We live so far from civilization, we approach Christmas shopping with a fierce strategy and unrelenting energy. Even with the internet, it's difficult to purchase everything without physically entering a store and seeing every piece of merchandise presented for sale. Besides, half the fun of shopping is the shopping itself: the browsing, considering, imagining. Even the other shoppers, sharing small talk, shopping tips or even coupons. Grandma had taught us how to shop; we invoked her guidance on this longest shopping day of the year, fondly remembering the way she dealt with indecision: "If you can't decide between the two, just buy both."
I picked up my sister at 6:30 am. We each had our travel mugs of coffee, and we each brought snack bars, bottled water and tote bags. For interest's sake, I had my pedometer on my cell phone activated. Oh, and I had two extra pairs of shoes stashed in the truck in case my feet started to hurt. During the three-hour drive to Traverse City we discussed our itinerary, our shopping lists and restaurant choices. The plan was to finish our Christmas shopping in one day, then drive back home.
We started at a couple box stores, stretching our legs and finding our shopping groove. It's important to accelerate slowly--if one enters the first store at full speed, one's energy will lag early on and ultimately peter out. A definitive sign of a rookie shopper is one who bursts into the store and jogs from department to department, maniacally shoving hangers around until she finds the prize. Maintaining a steady rhythm throughout the day will ensure energy for the long haul as well as preserve personal dignity (always a consideration).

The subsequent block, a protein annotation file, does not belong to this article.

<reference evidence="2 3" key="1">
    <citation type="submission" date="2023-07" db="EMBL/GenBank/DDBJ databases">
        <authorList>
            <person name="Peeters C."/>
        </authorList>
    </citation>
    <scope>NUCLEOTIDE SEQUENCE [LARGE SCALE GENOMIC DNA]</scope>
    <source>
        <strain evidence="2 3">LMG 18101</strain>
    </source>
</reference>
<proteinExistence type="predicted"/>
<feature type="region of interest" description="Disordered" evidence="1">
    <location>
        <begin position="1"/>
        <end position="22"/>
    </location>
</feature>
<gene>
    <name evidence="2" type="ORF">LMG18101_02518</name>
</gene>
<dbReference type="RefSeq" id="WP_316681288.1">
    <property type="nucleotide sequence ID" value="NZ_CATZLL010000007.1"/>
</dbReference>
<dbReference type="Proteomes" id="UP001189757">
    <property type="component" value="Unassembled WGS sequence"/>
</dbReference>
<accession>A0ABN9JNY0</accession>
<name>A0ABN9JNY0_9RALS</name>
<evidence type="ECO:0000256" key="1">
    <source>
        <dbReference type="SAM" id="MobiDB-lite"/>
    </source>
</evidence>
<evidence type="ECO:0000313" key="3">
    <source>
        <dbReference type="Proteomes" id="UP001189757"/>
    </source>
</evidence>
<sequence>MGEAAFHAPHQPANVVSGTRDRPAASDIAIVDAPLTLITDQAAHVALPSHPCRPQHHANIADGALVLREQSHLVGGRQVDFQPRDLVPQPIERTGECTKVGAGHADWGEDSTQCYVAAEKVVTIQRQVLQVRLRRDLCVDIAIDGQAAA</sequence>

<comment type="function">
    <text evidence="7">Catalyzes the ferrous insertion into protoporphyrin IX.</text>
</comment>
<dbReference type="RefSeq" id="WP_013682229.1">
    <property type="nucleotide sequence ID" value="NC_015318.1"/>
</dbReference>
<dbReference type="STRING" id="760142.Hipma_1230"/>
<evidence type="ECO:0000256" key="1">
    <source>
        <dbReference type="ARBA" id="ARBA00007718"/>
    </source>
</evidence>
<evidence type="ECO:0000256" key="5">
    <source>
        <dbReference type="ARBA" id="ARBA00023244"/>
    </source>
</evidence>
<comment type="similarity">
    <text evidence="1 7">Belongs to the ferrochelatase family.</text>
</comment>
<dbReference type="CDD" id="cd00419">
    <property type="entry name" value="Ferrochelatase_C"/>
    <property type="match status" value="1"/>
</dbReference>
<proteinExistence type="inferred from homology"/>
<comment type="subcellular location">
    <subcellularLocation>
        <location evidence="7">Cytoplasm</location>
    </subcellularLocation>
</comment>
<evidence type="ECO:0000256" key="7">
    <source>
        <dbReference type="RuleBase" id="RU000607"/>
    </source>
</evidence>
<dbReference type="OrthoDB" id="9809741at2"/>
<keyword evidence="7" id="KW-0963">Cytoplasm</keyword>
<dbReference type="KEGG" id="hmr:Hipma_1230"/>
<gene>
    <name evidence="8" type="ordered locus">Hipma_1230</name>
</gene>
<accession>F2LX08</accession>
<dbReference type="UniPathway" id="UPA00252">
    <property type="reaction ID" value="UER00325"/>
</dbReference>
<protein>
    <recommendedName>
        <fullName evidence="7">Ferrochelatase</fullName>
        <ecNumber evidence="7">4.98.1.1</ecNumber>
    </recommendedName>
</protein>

After trundling our first purchases to the truck, we proceeded to the mall where we parked in a strategic location outside the store where we planned to purchase the most. We carried our tote bags in to reduce the number of plastic store shopping bags; our first stop was at the pretzel vendor for a hot pretzel. A professional shopper always plans time for refueling, as shopping is miserable when one is hungry and progresses to nearly impossible when one is fainting from lack of nutrition. Shopping is an endurance sport forcing participants to focus on hydrating and eating light meals to maintain the pace.
We pushed our heaping cart out to the truck after covering half the mall; it was time for lunch. We emptied the cart, carefully stacking our purchases on separate sides of the truck to simplify the unpacking, which would occur after dark. Still feeling fairly energetic, we re-entered the mall and found a comfortable eat-in restaurant. Once we placed our orders our lists reappeared for revision and additions, and we planned the remainder of our afternoon and evening: the rest of the mall, then a few more box stores (including a book store), a cruise through a furniture store just for fun, and the long ride home.
Christmas shopping finished, we headed north and arrived home just before midnight. The pedometer read 6.3 miles; the Christmas budget was reduced to $1.15; the list was fulfilled. Grandma would be proud.